The Sun Run as antidepressant

August 23, 2014, 1:52 pm

Posted by Rachel Mallory.

The Sun Run training happens every year here in Vancouver. If you’ve never done it, please, please give it a try when it starts in January. It’s a fantastic program and I’ve done it a few times. Not always successfully – last year, for example, I got runner’s knee and couldn’t do the race although I did most of the training. But don’t blame the program: a lot of that was my fault for pushing myself too fast. Both for physical fitness and mental health, taking it slow and gentle works a lot better. There's nothing wrong with walking the Sun Run, that's for sure, and you can train for that too in the program.

The first time I did the Sun Run training, five years ago, I was surprised by how supportive the trainers were, how gentle the program is, and how surprisingly easy it is to go from never running to doing 10 km. There’s one friend who has almost always done the training with me, and we’ve supported each other through both the program and the race itself. We’re doing it again this year. Her husband and another good friend of hers are taking part, so I no longer have her to myself. But that’s okay. I love it when more people get involved. Another friend of mine, who I convinced to start running after my first experience with the Sun Run, is a Sun Run trainer this year for the first time. She’d always been athletic but had resisted running. Now she’s a fanatic.

I’d also always assumed that the race itself, with its many thousands of runners and huge fanfare, would be overwhelming. I’m an introvert and my idea of a fantastic Saturday night is a great book on the couch. But I loved it. It was exciting and positive and diverse and exciting… did I mention exciting? It seemed like the best of Vancouver, maybe of people in general, all in one day in spring.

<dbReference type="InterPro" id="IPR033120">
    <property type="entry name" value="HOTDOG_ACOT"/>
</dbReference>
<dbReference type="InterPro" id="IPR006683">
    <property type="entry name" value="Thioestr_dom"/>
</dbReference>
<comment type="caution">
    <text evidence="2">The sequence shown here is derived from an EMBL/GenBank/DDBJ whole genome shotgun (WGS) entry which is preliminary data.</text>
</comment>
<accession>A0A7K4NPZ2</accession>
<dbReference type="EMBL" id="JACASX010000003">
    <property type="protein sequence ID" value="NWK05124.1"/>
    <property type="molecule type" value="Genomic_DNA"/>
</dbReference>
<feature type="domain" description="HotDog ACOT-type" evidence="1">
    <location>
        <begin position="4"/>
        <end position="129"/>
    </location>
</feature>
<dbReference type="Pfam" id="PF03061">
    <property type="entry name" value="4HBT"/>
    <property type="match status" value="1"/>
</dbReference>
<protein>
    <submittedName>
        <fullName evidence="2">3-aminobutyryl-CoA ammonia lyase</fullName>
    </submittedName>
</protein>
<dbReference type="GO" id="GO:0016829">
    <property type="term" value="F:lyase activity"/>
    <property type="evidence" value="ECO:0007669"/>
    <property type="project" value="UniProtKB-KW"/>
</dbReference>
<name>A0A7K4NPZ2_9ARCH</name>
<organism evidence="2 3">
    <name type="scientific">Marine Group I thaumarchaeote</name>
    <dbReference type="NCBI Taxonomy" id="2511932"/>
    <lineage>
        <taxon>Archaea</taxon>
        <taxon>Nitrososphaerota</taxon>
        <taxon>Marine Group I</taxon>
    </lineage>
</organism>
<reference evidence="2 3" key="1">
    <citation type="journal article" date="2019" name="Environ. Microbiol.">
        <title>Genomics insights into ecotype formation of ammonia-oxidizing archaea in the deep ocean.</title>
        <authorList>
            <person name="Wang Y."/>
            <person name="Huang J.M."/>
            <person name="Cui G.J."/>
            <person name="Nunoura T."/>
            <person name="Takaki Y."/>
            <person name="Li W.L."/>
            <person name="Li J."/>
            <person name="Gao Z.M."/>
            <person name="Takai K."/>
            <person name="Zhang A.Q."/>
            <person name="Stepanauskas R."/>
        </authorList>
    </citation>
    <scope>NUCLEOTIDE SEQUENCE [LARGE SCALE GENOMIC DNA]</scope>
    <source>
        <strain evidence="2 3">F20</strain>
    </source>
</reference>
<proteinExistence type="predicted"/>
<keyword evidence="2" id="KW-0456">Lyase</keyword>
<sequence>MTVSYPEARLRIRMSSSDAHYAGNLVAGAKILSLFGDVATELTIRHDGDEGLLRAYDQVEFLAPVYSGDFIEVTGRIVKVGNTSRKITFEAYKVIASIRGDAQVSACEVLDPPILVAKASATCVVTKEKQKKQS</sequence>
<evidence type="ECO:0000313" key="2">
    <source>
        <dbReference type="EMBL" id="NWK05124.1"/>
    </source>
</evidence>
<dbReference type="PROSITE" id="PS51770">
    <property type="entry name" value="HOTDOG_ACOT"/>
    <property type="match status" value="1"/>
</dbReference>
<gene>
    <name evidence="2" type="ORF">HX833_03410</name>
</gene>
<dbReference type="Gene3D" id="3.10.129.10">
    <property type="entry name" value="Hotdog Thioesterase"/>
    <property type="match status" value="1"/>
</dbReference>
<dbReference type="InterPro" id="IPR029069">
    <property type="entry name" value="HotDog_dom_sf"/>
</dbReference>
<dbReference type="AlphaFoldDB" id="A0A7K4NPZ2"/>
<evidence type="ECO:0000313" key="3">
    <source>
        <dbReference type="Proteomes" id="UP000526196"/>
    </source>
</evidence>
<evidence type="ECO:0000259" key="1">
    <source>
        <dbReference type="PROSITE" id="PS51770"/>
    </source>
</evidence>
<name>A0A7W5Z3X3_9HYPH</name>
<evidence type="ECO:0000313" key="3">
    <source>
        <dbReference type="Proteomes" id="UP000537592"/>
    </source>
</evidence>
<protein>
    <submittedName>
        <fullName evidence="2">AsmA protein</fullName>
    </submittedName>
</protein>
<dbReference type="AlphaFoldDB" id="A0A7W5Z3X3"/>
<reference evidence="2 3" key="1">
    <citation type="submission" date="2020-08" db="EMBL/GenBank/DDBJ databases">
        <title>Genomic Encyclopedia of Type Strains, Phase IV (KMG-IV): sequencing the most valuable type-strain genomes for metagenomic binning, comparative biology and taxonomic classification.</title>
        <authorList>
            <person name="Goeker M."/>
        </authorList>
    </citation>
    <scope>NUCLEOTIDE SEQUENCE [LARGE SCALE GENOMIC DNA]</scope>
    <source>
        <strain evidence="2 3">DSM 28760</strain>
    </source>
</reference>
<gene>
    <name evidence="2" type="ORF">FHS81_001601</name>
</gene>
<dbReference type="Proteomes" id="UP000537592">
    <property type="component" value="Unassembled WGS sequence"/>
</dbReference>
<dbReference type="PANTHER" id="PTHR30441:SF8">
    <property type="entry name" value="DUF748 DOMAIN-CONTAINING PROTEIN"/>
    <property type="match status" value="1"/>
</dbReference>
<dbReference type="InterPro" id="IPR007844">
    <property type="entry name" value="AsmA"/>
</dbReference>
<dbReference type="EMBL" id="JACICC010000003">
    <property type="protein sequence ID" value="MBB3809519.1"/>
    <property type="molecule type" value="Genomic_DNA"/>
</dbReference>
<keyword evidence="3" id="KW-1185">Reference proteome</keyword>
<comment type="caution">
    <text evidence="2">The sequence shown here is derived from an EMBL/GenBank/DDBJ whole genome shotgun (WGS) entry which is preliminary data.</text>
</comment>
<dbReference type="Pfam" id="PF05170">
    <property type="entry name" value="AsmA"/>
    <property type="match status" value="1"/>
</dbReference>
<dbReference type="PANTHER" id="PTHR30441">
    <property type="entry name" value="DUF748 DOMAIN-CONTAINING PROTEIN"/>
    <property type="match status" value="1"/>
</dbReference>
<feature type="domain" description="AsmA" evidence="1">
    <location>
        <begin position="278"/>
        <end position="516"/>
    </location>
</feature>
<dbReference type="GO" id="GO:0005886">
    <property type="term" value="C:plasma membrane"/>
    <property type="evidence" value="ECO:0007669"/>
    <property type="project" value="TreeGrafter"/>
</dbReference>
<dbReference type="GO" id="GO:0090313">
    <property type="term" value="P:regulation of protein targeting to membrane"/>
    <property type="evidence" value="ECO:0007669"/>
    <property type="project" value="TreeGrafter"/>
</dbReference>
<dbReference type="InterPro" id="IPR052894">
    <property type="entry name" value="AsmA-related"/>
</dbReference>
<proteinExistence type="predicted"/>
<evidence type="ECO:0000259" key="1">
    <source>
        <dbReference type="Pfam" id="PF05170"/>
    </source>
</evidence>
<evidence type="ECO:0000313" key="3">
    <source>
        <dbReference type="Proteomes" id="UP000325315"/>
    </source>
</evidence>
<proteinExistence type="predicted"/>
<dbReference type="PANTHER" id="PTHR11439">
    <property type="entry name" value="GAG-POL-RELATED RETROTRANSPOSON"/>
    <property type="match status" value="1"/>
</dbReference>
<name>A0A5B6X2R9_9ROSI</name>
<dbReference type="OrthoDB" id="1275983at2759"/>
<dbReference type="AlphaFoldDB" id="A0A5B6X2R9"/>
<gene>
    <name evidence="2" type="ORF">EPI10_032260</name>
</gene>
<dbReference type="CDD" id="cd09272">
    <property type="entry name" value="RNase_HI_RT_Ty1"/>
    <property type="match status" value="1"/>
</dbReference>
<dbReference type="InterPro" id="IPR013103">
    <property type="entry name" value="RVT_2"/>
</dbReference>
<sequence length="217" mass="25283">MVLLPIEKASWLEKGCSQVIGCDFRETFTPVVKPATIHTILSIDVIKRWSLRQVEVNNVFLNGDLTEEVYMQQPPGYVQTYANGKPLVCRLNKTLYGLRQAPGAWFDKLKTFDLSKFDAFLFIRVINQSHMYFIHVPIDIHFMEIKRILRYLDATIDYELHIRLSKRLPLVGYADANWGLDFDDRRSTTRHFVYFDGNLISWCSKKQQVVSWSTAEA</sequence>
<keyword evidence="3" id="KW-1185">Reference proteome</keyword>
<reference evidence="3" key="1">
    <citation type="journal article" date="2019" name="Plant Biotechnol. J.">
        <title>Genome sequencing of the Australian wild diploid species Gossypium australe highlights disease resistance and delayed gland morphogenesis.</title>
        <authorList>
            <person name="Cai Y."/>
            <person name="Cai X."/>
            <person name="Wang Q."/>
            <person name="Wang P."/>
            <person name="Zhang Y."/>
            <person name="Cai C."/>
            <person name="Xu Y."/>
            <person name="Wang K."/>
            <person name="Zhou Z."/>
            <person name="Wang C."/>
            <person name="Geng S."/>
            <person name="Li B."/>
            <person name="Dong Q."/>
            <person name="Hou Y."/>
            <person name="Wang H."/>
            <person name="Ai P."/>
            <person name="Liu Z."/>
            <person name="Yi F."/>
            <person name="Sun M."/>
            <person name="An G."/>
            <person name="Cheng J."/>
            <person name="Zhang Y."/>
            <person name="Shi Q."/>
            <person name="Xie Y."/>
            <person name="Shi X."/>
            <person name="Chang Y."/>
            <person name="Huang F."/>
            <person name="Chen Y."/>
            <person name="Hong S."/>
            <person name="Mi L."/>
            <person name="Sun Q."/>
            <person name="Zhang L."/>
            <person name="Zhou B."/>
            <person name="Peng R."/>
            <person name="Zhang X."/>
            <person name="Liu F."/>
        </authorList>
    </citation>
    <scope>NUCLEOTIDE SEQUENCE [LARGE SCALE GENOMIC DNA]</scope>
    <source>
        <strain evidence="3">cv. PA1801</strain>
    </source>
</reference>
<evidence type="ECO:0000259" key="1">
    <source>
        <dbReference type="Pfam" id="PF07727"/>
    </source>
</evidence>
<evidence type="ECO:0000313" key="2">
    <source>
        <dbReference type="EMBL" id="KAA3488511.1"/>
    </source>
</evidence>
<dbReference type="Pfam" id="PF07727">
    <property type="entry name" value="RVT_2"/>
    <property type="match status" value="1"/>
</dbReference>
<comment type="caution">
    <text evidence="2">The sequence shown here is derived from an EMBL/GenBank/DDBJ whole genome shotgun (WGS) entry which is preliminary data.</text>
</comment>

How does this all relate to my job? Exercise is probably the best thing that anyone can do for their mental health, particularly if they have depression. It’s pretty fantastic for anxiety too. Second, or probably tied with exercise, is social connection and community. Most people with depression find it terribly difficult to push themselves to get out of the house and see anyone at all. Yet, the more time spent sedentarily alone, the worse the illnesses get. I’ve been known to pull up the Sun Run website in sessions, if it’s that time of the year, and urge people to sign up. No-one ever regrets it. The sense of achievement is also fantastic. Another thing that slips away for people with depression and anxiety, especially if they are on leave from work because of it, is any sense of accomplishment, of positive motion towards a goal, of having power and self-esteem. When your day has no structure, it’s terrifyingly easy to do nothing at all. Finally, it’s about pushing yourself to do things outside of your comfort zone. When you have anxiety, whether it’s only sometimes or you have a diagnosed illness, your life can get very small if you don’t try something new every once in a while despite finding it stressful.

Please don’t mistake me when I talk about achievements and accomplishments. I’ve never had anything close to a fast time for a 10k run. One time, on an 8k run, someone with a toddler in a stroller beat me, among many others. On another 10k, I ran with two women who’d just given birth, and they made me look pretty pathetic. (Although, lesson learned, don’t do a race without training. That’s probably one of the reasons I have runner’s knee. Also, I was so slow on that 8k, that my dog who did the run with me demanded another walk when it was over. Yup. Those people who beat me probably weren’t anything like that unprepared.)

Regardless, when I've done a run, I still feel fantastic about it, and I've really enjoyed the experiences I've had. Running, or any form of exercise, isn't pain-free and sometimes training can be difficult. But it's worth it, particularly for your mental health.